So right now I’m working on ways I can help on the Ebola education and community outreach front, even while I’m still in America. Right now I’m just trying to develop as many contacts as possible. If you know anybody with any kind of connection to Liberia, (individuals, churches, companies, etc.) please connect me with them!

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6 Responses to Why Ebola Is Hard To Contain

  1. Diana Cha says:

    Reblogged this on Channess and commented:
    The great and not so great things about Liberia… and of course, Ebola.

  2. Having read your post, I was moved to meet twenty pastors who Are willing to carry out sensitzing & ciuvil education, so as to help our people in Liberia.Please keep us in touch through this email. This has been our prayer.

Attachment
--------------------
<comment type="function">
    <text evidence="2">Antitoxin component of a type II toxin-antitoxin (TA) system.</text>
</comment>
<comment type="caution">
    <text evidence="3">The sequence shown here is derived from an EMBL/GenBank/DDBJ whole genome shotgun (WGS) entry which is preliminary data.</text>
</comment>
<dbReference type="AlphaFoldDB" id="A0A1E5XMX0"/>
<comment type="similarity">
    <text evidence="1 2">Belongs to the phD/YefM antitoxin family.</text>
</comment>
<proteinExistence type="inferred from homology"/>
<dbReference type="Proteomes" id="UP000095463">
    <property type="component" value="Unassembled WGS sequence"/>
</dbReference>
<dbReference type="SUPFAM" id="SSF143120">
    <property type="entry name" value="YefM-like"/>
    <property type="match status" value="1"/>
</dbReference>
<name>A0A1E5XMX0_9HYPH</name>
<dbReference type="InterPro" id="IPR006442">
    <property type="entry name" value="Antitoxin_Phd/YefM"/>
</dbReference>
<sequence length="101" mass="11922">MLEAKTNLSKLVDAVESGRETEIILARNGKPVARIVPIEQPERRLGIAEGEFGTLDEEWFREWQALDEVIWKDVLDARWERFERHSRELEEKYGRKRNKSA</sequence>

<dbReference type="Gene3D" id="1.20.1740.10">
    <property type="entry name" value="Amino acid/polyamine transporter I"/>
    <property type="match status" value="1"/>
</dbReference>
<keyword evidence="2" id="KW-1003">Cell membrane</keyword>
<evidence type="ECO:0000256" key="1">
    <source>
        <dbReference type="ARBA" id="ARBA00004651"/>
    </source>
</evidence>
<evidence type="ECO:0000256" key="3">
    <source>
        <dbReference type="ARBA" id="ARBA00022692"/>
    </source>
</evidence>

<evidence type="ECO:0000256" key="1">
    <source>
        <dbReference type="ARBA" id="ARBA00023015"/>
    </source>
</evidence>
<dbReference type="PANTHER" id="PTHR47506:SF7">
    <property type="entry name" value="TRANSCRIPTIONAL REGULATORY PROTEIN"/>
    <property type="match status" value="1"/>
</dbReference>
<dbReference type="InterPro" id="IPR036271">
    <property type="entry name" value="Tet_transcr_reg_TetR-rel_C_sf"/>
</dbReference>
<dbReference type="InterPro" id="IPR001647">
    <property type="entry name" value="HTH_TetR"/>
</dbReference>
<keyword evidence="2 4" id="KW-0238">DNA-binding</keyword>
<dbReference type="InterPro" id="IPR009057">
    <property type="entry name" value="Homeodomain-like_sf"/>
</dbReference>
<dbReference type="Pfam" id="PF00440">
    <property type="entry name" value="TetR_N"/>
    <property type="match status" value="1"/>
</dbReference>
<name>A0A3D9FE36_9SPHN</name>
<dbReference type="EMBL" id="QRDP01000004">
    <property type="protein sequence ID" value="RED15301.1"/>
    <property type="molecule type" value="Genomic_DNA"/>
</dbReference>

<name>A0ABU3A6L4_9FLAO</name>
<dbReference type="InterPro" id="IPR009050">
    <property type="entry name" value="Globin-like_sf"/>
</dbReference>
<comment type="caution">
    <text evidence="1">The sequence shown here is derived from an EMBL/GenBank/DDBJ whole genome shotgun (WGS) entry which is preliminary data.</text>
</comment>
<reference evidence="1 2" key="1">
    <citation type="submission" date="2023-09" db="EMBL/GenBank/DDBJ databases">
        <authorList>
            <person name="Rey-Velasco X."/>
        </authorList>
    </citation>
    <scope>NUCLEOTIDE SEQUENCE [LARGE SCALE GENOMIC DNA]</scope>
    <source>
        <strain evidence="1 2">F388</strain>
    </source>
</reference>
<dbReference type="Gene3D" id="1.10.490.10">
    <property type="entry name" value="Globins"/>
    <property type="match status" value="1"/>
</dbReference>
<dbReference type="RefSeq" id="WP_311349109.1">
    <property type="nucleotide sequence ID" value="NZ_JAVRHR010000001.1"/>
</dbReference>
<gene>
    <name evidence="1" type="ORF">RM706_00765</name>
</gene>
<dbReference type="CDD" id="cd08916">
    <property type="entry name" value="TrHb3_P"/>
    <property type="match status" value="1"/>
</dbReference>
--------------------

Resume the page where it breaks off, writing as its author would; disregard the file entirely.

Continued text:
3. Anna says:

    Hi Kyle!
    My name is Anna, I´m a friend of Dany, your fellow Peace Corps friend and I saw that she linked your blog on her wall. I spent 6 months in Liberia, left in February and I also trying to do something to help. At the moment I´m trying to raise money for a former colleague there who has an organisation delivering hygiene packages to children in different communities. I´m sure she would love some more help! https://www.facebook.com/TechaelFoundationLiberia is here facebook page, her name is Tetee Bono Pennoh. I´ll love to put you in contact with her as well! All the best/ Anna Sjogren

  4. Pingback: I cried, but I’m good now (sort of) | Nimu in Liberia

  5. Veronica Stafford says:

    Hi, Kyle,

    I was an LR-3 (who ETed), and am now teaching English in Austria. I really appreciate this post. If it’s okay with you, I’d like to use it in a class I’m teaching. I think that your explanations are dead-on, and your descriptions of Liberian characteristics definitely match up with my experiences in Liberia. I really hope that my students will benefit from a description of the situation from someone who has such an exact and accurate way of describing why Liberia is different (in contrast to what they have been hearing from Austrian news sources).